Take advantage of Osborne’s boom while it lasts

You could still make money from Foxtons stock

Chancellor George Osborne seems determined to stoke a pre-election house price boom.

The coalition has launched two separate schemes that are both designed to push up mortgage lending in the UK.

Potential homebuyers with a small deposit are now much more likely to get a mortgage. That in turn is already driving house prices higher.

I think the chancellor is making a mistake. Another property boom won’t help the UK in the long-term. But that shouldn’t stop you and I making money while the party lasts.

The fact is, Osborne will do whatever he can to keep house prices moving up for the next two years. He’s got to get and keep the ‘feel-good’ factor going until the election.

That means there’s plenty of time for investors to buy now and sell later at a good price.

And that means that – believe it or not – it might be worth buying into London’s most aggressive estate agency…

Why this year could be good for Foxtons

Shares in London estate agent Foxtons (LSE: FOXT) have jumped by 15% since the company listed last week. Yet, I think you could still make money from the stock. The main selling point to Foxtons is that it’s very much a London-based business. Nearly all of its 42 branches are located in the capital.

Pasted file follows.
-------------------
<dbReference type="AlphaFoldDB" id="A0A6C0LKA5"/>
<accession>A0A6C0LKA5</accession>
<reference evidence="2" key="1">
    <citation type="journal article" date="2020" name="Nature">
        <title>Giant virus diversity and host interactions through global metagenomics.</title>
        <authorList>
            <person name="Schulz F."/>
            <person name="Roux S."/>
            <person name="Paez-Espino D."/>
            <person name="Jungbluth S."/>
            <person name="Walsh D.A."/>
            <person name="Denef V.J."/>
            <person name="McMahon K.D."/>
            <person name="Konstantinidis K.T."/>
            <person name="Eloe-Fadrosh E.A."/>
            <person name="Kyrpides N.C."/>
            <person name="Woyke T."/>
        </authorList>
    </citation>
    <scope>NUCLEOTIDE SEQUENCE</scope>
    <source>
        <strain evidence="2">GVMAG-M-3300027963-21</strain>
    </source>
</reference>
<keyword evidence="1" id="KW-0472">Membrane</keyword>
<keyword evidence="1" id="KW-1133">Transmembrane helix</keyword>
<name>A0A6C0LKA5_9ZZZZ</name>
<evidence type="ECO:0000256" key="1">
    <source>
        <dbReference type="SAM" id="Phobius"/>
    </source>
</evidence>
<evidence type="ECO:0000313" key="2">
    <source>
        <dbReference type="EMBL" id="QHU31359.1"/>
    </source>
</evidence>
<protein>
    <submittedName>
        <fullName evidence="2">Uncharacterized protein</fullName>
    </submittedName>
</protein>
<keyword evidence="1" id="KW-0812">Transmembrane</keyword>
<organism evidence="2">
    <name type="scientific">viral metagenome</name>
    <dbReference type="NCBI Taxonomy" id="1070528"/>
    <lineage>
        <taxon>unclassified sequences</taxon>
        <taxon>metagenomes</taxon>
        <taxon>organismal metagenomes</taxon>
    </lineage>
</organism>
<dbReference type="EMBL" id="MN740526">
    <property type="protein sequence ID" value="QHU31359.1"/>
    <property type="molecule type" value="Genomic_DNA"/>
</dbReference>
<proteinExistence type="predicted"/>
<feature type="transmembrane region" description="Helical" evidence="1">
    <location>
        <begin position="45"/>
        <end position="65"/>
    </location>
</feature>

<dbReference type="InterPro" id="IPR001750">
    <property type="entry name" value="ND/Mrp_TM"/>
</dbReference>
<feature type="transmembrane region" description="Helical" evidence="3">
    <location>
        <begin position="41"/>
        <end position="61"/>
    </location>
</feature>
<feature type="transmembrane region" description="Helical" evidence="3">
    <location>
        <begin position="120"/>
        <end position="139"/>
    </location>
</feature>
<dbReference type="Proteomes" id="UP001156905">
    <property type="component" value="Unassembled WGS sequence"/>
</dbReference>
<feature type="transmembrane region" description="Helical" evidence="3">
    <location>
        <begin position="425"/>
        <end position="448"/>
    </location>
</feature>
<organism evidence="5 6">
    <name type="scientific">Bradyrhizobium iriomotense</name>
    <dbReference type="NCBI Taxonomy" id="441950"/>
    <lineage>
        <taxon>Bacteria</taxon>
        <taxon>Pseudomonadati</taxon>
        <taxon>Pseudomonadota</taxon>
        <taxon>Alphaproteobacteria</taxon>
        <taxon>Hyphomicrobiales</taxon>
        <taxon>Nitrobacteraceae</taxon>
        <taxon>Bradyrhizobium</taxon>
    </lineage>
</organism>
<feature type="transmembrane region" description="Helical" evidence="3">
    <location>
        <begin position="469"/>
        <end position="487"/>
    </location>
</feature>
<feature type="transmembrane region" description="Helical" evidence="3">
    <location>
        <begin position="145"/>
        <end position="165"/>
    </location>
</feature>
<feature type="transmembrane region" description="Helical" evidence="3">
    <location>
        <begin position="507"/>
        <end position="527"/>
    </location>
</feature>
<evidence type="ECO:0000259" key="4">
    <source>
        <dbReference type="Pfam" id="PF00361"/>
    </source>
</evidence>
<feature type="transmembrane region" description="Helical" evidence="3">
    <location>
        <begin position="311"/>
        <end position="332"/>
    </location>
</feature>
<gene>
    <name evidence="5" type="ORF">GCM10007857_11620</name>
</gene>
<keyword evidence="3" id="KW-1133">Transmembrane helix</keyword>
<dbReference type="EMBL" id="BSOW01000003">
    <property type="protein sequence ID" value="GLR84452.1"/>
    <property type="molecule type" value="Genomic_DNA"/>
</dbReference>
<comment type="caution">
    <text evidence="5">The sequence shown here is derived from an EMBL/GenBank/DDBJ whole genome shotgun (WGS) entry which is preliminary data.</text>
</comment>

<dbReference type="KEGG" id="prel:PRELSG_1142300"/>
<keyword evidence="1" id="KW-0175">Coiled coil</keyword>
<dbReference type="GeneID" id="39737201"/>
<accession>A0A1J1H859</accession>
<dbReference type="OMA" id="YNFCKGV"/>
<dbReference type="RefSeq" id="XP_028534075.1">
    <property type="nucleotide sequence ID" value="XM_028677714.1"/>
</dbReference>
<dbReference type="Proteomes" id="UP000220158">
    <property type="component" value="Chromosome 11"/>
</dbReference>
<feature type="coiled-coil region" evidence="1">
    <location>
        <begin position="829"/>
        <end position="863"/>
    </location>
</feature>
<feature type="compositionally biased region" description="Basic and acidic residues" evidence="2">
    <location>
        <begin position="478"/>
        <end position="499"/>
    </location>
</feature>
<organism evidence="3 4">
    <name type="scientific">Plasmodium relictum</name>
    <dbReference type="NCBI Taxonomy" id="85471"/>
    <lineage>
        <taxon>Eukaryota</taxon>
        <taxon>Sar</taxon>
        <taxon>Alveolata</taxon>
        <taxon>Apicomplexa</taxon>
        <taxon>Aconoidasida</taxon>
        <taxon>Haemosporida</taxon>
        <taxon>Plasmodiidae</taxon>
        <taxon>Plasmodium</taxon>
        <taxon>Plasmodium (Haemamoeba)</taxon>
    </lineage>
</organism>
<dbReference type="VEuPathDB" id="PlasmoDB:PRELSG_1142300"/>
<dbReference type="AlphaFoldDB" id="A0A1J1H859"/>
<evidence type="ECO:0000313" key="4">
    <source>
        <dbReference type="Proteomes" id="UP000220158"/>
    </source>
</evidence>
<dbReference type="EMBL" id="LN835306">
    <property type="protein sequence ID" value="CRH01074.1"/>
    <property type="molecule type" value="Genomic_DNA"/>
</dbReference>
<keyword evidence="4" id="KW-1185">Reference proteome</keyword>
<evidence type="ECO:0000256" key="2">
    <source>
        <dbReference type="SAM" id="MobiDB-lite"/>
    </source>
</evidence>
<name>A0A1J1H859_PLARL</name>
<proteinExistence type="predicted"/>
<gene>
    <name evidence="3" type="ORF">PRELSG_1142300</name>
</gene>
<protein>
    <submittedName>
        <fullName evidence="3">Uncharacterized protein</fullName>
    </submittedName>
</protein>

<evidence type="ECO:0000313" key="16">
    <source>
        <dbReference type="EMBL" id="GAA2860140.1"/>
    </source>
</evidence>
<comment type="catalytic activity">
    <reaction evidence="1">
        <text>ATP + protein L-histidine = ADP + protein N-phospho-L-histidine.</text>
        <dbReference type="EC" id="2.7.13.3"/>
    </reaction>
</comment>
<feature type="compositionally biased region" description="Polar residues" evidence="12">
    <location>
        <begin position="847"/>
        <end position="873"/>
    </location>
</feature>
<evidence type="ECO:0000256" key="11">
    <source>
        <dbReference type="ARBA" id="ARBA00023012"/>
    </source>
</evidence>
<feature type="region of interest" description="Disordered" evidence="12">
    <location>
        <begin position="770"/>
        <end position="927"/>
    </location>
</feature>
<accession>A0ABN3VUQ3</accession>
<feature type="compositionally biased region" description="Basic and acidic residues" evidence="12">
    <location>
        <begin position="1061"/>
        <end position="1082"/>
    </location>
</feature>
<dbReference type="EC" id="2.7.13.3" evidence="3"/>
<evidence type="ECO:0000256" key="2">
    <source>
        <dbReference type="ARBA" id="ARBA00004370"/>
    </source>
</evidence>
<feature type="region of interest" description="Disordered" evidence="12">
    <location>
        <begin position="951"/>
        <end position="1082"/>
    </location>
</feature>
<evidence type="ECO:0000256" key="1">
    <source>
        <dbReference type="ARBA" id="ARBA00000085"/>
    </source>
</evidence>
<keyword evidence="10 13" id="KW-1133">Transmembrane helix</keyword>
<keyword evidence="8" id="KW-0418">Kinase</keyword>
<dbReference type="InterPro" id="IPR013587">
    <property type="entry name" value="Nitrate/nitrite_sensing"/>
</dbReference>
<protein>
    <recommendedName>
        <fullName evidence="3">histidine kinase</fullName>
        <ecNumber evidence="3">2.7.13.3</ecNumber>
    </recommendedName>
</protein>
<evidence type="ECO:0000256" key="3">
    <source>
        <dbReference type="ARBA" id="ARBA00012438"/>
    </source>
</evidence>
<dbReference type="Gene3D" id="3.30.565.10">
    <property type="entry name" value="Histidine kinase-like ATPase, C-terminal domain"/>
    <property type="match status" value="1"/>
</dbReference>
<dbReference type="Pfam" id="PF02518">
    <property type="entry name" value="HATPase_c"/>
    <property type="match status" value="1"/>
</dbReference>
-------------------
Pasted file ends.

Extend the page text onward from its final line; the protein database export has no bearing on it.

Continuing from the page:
Land Registry figures show that London property prices rose by 6.9% in the year to June, whereas prices across England and Wales only rose by 0.8%. What’s more, London prices are 6% above their pre-crash peak, while in the rest of the country they are still 10% below that peak.

You could argue that prices outside London will have to catch up, which means that London won’t be where the biggest gains will be made in future. But I suspect that London will continue to outperform the rest of the country.

London’s market is very different from the rest of the UK. It’s supported by plenty of overseas buyers, not to mention City salaries (bankers still get bonuses, after all).

The biggest threat to the London market may be a strengthening pound, which would reduce overseas buying power. But given that Mark Carney is determined to keep interest rates as low as he can for as long as he can, we doubt the pound can get a lot stronger from here.